Cookbooks have always contained more than recipes, and many volumes, especially from the nineteenth century, supply advice on topics such as medicines and nursing, laundry methods, house maintenance, and etiquette. The vast majority of such works were meant to inform women, and until the 1960s most cookbooks were written by women. Like travel accounts and literature, the volumes served as another public forum for women's words and thoughts.
The subject heading “Cooking, American” (see below) produces more than five thousand entries in the Library of Congress Online Catalog, and many other related works can be found under terms such as:
Recipes and domestic advice appeared regularly in publications, particularly in women's magazines. The Library holds complete runs of many women's journals focused on the kitchen and home.
These and other “domestic” focused publications supply information on almost any topic imaginable—prices, nutrition, health concerns, technological advances, women and work, women and war, women's place, male-female relationships, children, in-laws, modesty, cleanliness, religion, sports and recreation, sex, cosmetics, and fashion. “Food and Morals,” “The Effort to Obtain Pure Water,” “Wartime Kitchen Gadgets,” articles on suffrage, and women's rights appear between recipes and fashion stories. Certain issues such as weight, body shape, and “how to please your man” recur again and again over the years.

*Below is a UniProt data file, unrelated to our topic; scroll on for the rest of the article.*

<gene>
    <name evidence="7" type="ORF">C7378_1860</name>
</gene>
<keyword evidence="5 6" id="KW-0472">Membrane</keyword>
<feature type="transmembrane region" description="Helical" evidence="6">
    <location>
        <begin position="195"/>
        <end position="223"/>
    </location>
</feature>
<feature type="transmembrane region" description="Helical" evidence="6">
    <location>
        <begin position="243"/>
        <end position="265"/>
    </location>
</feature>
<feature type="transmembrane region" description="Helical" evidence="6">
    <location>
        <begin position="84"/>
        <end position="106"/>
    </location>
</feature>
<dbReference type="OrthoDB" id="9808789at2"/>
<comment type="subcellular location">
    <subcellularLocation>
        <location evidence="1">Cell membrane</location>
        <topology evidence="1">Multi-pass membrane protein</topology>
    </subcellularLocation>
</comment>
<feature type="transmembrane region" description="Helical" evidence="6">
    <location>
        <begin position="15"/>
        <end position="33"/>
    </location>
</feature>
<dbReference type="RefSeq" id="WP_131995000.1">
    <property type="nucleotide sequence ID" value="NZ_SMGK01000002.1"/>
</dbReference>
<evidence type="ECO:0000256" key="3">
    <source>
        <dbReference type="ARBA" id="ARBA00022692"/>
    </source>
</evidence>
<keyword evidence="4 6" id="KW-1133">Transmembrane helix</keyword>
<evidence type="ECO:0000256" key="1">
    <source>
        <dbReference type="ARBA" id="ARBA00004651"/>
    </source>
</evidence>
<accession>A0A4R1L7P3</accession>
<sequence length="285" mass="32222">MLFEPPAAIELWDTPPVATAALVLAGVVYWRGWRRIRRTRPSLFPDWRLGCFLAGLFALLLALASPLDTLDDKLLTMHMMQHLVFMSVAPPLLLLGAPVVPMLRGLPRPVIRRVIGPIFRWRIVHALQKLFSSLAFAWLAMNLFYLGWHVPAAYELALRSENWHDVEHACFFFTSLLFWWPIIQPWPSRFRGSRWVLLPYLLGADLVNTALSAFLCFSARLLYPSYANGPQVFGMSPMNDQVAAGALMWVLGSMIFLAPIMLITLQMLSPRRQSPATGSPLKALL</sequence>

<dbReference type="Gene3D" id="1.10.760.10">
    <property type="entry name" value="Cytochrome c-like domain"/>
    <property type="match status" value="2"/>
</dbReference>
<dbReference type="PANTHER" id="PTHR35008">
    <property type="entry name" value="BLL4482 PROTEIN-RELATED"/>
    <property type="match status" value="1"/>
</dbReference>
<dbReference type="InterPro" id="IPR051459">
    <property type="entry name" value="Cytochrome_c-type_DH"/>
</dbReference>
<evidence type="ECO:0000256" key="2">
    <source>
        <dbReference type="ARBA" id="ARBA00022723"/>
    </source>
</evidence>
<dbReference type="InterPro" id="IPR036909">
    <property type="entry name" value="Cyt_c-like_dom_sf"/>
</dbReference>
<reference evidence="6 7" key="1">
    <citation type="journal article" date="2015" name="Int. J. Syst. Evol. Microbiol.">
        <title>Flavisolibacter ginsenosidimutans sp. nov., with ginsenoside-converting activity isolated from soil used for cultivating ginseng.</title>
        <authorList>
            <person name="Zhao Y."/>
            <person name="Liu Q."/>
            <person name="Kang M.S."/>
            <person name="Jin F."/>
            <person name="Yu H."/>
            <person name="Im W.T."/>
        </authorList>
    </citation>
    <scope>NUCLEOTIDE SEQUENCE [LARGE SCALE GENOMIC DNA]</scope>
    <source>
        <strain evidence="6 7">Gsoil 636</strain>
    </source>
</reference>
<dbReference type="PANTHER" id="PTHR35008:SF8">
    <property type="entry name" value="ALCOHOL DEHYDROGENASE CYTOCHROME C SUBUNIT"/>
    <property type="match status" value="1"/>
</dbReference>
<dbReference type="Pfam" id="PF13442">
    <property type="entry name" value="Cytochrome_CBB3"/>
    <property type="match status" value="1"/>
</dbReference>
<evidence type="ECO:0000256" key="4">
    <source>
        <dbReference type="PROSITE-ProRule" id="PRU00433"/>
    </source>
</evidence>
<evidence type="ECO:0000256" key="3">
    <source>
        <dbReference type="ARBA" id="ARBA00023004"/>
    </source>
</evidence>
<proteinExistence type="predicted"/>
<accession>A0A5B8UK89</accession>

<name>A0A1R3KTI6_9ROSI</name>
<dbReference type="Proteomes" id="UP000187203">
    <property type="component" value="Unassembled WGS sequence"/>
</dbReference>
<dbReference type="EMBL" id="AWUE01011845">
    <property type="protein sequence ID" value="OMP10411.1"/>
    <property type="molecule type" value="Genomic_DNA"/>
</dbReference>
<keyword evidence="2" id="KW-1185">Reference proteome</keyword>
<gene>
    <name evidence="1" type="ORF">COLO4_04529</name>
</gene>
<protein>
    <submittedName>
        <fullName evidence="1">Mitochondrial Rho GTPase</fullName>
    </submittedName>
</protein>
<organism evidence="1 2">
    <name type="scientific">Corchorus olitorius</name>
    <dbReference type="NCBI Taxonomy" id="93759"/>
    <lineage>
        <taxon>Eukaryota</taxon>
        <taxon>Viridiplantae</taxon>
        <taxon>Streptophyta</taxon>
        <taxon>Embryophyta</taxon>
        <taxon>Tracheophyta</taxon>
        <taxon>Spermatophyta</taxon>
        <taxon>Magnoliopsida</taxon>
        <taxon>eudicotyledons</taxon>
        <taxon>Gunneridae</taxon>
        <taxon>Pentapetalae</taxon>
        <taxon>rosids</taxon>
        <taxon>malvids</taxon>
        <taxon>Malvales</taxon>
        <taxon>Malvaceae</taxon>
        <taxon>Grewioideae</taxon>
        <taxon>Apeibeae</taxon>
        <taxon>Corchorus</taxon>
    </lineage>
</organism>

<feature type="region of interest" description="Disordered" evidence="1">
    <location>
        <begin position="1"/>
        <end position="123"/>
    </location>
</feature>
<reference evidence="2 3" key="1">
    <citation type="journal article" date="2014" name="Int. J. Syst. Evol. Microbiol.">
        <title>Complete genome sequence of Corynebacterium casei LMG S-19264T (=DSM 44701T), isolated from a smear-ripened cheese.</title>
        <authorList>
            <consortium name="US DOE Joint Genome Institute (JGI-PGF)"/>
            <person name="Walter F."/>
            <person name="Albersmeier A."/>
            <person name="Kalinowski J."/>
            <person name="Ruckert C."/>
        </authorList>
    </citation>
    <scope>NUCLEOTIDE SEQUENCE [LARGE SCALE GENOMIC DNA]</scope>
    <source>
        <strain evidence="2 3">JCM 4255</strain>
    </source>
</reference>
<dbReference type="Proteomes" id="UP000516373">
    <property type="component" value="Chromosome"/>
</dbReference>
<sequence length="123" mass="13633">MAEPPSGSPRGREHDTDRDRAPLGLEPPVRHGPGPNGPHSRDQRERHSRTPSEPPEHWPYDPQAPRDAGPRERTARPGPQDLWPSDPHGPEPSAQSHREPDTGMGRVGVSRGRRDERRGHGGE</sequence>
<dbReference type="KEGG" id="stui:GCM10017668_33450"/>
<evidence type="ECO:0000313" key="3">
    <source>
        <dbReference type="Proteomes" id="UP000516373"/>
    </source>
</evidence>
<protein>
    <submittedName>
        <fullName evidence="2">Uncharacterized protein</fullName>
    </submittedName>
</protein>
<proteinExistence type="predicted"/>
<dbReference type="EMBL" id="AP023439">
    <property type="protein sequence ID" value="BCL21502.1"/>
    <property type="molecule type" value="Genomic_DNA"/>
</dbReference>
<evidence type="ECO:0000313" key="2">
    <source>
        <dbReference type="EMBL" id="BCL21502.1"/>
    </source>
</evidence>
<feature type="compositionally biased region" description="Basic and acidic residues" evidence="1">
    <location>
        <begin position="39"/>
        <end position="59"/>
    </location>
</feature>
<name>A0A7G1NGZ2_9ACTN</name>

The following titles represent resources which may prove useful in your search for information about cookbooks. Each title links to fuller bibliographic information in the Library of Congress Online Catalog.
The following titles represent resources which may prove useful in your search for home economics. Each title links to fuller bibliographic information in the Library of Congress Online Catalog.
The following is a selected list of external digital collections which provides access to digitized cookbooks and other materials on home economics.